It appears that real-time search could finally become a reality. Following our post earlier in the month, Twitter negotiating real-time search deal with Microsoft and Google, it looks like the ink is now drying on an agreement that will see the aforementioned search engines gain complete access to the social media site’s network.
This is a brave new world for search engines and could well change the way we view and use SERPs in the future. Bing and Google are now free to start developing ways to incorporate Twitter feeds into their searches, opening up unique opportunities for the respective engines and their users.
The news today had a slightly unexpected twist, when Microsoft also announced that it would be adding Facebook updates into the mix (not something that was originally mooted). Whilst Twitter will be first on the agenda, despite its non-exclusivity, the Facebook integration could certainly add a new dynamic to Bing, particularly if the earlier real-time assimilation proves a success.
Without going too far into the realms of tabloid speculation, Microsoft may well have been aided in the procuring of Facebook rights due to their earlier investment and continued advertising support. With dual streams of content, Bing could very well be on the cusp of getting one over on its far more illustrious counterpart. As Facebook remains the dominant force in social media it will be interesting to see how Microsoft is able to siphon information in a way that adds value to their developing real-time services.
The new deal means that both Google and Microsoft have full access to Twitter’s online content. Every tweet can effectively be mined and shown within the search engine results, adding far more visibility and integration across the different media platforms.
Bing of course was a pioneer of real-time search, being one of the first to include a Twitter feed, as limited as that was at the time. Google though have the knowledge and the online prowess to optimise their Twitter compatibility and create something that Internet users will flock to. So how they choose to start including tweets will be down to their own individual standpoint, creating a potential polarity between the two.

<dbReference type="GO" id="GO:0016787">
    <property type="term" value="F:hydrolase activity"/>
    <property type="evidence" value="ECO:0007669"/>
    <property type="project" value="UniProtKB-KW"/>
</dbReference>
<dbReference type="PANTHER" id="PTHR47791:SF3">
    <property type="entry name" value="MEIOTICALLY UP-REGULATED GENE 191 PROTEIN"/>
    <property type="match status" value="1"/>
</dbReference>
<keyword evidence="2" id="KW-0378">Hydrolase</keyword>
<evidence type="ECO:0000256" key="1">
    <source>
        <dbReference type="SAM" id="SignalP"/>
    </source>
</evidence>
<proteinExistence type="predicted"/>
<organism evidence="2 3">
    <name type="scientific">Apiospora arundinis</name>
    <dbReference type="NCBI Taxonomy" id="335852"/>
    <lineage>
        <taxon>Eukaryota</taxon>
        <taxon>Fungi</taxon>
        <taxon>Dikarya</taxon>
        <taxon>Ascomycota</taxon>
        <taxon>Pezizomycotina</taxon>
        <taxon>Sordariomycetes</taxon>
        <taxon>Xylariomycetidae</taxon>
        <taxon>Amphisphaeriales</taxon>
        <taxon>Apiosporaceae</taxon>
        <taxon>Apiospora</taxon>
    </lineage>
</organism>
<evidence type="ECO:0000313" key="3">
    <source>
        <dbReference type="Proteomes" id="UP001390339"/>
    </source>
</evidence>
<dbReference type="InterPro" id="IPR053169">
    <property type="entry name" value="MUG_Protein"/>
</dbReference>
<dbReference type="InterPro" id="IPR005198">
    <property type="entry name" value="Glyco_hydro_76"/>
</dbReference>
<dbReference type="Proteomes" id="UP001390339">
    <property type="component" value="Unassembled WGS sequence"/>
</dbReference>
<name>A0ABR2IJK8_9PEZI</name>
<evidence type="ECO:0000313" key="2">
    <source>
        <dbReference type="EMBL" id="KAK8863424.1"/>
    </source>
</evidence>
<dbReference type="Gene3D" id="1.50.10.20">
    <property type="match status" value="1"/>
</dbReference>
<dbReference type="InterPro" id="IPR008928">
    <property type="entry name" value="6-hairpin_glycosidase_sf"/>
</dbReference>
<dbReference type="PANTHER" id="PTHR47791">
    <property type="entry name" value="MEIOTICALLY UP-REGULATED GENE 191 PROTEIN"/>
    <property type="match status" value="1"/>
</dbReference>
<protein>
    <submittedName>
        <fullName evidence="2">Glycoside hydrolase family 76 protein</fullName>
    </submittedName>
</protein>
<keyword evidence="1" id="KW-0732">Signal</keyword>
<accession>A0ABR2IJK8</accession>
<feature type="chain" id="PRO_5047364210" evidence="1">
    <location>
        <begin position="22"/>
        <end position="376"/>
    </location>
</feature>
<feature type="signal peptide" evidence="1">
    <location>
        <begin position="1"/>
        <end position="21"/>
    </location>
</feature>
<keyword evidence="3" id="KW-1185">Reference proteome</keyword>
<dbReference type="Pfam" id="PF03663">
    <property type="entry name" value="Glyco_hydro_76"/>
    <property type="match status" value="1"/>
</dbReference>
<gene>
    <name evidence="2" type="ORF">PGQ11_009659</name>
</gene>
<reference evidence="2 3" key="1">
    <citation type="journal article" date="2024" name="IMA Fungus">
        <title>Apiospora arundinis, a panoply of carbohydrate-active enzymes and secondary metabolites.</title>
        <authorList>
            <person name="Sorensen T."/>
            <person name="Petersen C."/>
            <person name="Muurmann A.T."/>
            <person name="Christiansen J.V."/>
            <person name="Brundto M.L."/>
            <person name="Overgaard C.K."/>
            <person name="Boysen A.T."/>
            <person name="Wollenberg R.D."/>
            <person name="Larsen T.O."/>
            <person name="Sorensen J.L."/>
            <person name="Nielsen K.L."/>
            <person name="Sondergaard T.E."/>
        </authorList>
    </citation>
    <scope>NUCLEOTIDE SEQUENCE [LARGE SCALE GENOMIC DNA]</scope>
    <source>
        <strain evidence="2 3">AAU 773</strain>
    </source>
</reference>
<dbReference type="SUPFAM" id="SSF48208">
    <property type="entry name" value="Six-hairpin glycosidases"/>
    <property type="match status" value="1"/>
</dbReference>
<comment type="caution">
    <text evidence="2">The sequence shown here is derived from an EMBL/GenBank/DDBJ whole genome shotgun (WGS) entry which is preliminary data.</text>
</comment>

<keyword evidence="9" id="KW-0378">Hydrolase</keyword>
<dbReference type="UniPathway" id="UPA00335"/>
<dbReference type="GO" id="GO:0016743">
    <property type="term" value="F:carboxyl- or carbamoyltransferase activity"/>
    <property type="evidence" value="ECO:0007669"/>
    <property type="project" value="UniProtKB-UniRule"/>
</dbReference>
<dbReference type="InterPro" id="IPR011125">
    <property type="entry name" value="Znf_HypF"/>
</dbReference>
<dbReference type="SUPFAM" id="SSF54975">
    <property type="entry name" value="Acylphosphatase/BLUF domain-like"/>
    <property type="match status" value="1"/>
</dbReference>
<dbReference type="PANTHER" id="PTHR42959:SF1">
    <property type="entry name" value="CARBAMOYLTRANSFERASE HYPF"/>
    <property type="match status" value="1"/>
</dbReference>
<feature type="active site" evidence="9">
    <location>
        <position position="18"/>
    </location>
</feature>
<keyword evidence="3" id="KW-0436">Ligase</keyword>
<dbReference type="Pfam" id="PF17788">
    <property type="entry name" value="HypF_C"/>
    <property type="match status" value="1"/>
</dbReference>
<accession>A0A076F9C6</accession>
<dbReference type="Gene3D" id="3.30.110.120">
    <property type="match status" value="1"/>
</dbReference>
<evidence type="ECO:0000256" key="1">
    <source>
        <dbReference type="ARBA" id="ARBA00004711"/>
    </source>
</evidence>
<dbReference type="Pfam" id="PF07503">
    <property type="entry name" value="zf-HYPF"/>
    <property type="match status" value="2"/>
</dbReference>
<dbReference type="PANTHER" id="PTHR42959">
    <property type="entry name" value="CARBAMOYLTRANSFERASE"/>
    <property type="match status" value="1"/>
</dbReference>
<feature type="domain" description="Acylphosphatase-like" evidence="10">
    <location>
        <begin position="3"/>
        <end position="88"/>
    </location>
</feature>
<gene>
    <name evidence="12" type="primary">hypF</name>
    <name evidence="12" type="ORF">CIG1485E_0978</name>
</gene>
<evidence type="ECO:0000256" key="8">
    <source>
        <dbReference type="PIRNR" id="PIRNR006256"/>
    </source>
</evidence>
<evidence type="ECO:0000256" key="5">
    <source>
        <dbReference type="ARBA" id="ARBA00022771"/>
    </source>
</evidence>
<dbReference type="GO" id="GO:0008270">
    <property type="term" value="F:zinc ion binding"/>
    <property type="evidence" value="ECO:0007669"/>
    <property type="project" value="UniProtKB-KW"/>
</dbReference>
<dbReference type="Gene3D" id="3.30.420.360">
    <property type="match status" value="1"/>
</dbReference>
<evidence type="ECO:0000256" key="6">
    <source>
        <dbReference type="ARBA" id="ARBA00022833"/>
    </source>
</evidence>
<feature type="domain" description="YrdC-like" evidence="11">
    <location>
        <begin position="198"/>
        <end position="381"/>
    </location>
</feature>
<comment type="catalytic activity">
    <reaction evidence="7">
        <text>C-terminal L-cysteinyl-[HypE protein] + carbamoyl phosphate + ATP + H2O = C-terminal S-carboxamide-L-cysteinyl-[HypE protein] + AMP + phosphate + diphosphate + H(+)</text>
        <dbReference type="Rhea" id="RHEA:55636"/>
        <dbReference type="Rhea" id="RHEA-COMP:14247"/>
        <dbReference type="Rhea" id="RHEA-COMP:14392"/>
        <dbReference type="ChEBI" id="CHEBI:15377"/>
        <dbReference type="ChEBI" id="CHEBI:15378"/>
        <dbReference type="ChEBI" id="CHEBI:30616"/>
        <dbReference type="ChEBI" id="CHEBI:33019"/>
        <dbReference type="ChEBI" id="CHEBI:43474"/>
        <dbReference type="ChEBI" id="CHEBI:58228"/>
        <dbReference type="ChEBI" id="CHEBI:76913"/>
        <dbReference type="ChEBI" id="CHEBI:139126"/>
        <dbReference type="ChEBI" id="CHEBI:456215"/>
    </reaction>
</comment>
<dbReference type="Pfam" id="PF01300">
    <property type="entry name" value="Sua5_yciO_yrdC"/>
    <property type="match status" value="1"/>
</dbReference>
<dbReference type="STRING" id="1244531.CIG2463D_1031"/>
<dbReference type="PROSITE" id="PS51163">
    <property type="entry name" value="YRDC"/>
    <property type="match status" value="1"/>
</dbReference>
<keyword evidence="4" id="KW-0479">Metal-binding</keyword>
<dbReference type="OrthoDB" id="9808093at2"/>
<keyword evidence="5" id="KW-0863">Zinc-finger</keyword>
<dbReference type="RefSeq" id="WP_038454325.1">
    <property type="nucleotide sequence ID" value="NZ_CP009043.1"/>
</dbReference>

This of course is only the first step in what is likely to be a prolonged developmental pathway. But with Google and Microsoft announcing the news on the same date, October 22nd 2009 could well prove to be a pivotal moment in the history of search engine development. It will certainly be interesting to see how it affects SERPs and the culture surrounding search, which of course includes SEO, in the coming months.
Currently Google are still developing their concept, whilst Microsoft have realeased a very tentative Beta site; although when recently tested this wasn’t actually operational. We’ll be keeping a close eye on this developing story and will report upon any further developments from either party. All we do know is that real-time search engines have finally reached their sink or swim moment, can full social media integration ever work? Well, we’ll soon find out.